The Nuss Procedure is a minimally invasive approach to correcting pectus excavatum, and involves surgeons inserting a curved metal bar under the ribs and sternum to reshape the chest wall. Though the floor pattern was one of the more prominent adaptions of the metal bar motif, it is subtly mimicked in other details as well, including the architectural wall panels, door, and casework pulls. Graphics are also used throughout the space to tell the story of the Nuss Procedure and to brand the center apart from the hospital. The story is translated through customized quotes, images, and timeline graphics in the waiting room to educate patients. Furthermore, the custom Nuss Center logo, custom dry-erase measuring grids, and staff scheduling boards are used throughout the space which help to cohesively brand the Nuss Center experience.
The Nuss Center performs more procedures than any other treatment center in the world, so there was a dire need for the space to grow. Exam rooms were added to accommodate the high traffic of patients. The average exam room size was increased and additional seating was provided to accommodate family members. The new design also provides much needed additional staff space including offices, a dedicated research room, conference room, and two work rooms.
The design objective was met by thoughtfully designing the Nuss Center to reflect the ingenuity and significance of the program, making it truly the worldwide “Center for Excellence”.
Staff Spaces Top 3
Cost per square foot: $62
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Book Loving Lounge Staff Space (BLLSS) originated from the idea of the president of the health care system, Dr. Ming-Ho Huang. He thinks the medical staff need a space to relax their body and reduce pressures. As doctors take care of patients, they need lounge space more than patients for food and beverage, commerce, leisure, hotel functions, such as VIP rooms in international airport. The core treasure value of employee is “Concentrate on quality, Innovate in skill and Treat patients as relatives” and “Trust, Assist each other and Joy in work.” It would offer better medical care quality in clinic medicine.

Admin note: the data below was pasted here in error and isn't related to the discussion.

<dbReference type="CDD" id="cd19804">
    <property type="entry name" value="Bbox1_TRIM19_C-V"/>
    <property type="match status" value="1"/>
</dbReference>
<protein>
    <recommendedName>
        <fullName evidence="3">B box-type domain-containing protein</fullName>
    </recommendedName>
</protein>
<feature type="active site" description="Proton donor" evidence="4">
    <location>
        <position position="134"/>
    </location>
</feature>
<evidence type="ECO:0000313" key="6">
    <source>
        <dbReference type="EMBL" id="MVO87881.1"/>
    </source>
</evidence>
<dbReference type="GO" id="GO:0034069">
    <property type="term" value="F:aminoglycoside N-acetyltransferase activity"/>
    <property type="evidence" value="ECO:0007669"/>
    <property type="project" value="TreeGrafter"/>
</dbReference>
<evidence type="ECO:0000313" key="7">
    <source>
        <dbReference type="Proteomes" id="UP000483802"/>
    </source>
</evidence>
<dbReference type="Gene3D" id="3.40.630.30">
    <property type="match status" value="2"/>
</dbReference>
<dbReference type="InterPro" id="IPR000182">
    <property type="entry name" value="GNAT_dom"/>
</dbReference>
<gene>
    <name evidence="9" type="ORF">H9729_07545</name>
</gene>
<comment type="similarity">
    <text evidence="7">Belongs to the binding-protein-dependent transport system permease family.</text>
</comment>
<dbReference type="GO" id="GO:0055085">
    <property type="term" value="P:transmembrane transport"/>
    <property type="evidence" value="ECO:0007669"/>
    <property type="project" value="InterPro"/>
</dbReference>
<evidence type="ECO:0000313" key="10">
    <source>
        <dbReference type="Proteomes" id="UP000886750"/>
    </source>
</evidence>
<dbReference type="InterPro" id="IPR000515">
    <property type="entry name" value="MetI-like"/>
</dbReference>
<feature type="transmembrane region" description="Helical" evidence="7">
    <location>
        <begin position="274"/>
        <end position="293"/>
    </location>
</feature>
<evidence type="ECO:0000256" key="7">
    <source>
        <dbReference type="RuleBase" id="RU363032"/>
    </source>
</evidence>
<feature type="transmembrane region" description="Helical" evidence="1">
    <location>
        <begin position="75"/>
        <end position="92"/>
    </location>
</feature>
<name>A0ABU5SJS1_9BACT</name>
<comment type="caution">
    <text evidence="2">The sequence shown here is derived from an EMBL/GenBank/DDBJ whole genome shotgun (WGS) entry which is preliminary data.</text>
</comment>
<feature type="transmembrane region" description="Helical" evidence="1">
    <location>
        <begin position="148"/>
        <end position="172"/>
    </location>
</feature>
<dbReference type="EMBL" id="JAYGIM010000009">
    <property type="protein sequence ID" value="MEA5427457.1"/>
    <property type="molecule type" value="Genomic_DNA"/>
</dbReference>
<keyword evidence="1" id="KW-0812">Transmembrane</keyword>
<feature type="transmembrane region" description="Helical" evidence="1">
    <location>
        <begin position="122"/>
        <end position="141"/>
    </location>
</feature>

The facility and furniture layout in BLLSS are designed according to and comparable to the level of international airport lounge. In addition to comfortable dining and leisure environment for the staff, professional catering staffs offer services 24 hours a day. Food services staff owned national F&B licenses and graduated from national university of hospitality. The staff space offers and operates breakfast, lunch and dinner. Staff can enjoy free hot tea and other hot meals in the morning, afternoon time, snack and early morning snack. Vocations life style, large space more than 3,500 square ft, facilities and devices are free; besides, especially in multi-functional conference room hybrid F&B room, it owns high quality video meeting device, tele-communication, bright books reading area, internet area, and 24 hours meal area. The massage area, shower area and popular proprietary lounge would be took a rest before or after medical staff works.
The core concept of the whole interior design is natural. Through feeling and warm design, economical crafts are the main characters. Hybrid reality, rhythm notes furniture, lighting and crafts, takes innovations into life environments with natural sun light, birds, garden, clouds, grassland and greenwood. To deeply touch the movement of heart in living space! Let staff in a hospital would dream of mountain and water. Let heavy works can be released, and forms a warm, spring, and energetic new staffs. Only staff satisfied, the enterprise would get more satisfied customers and gain the next sustainable development environments.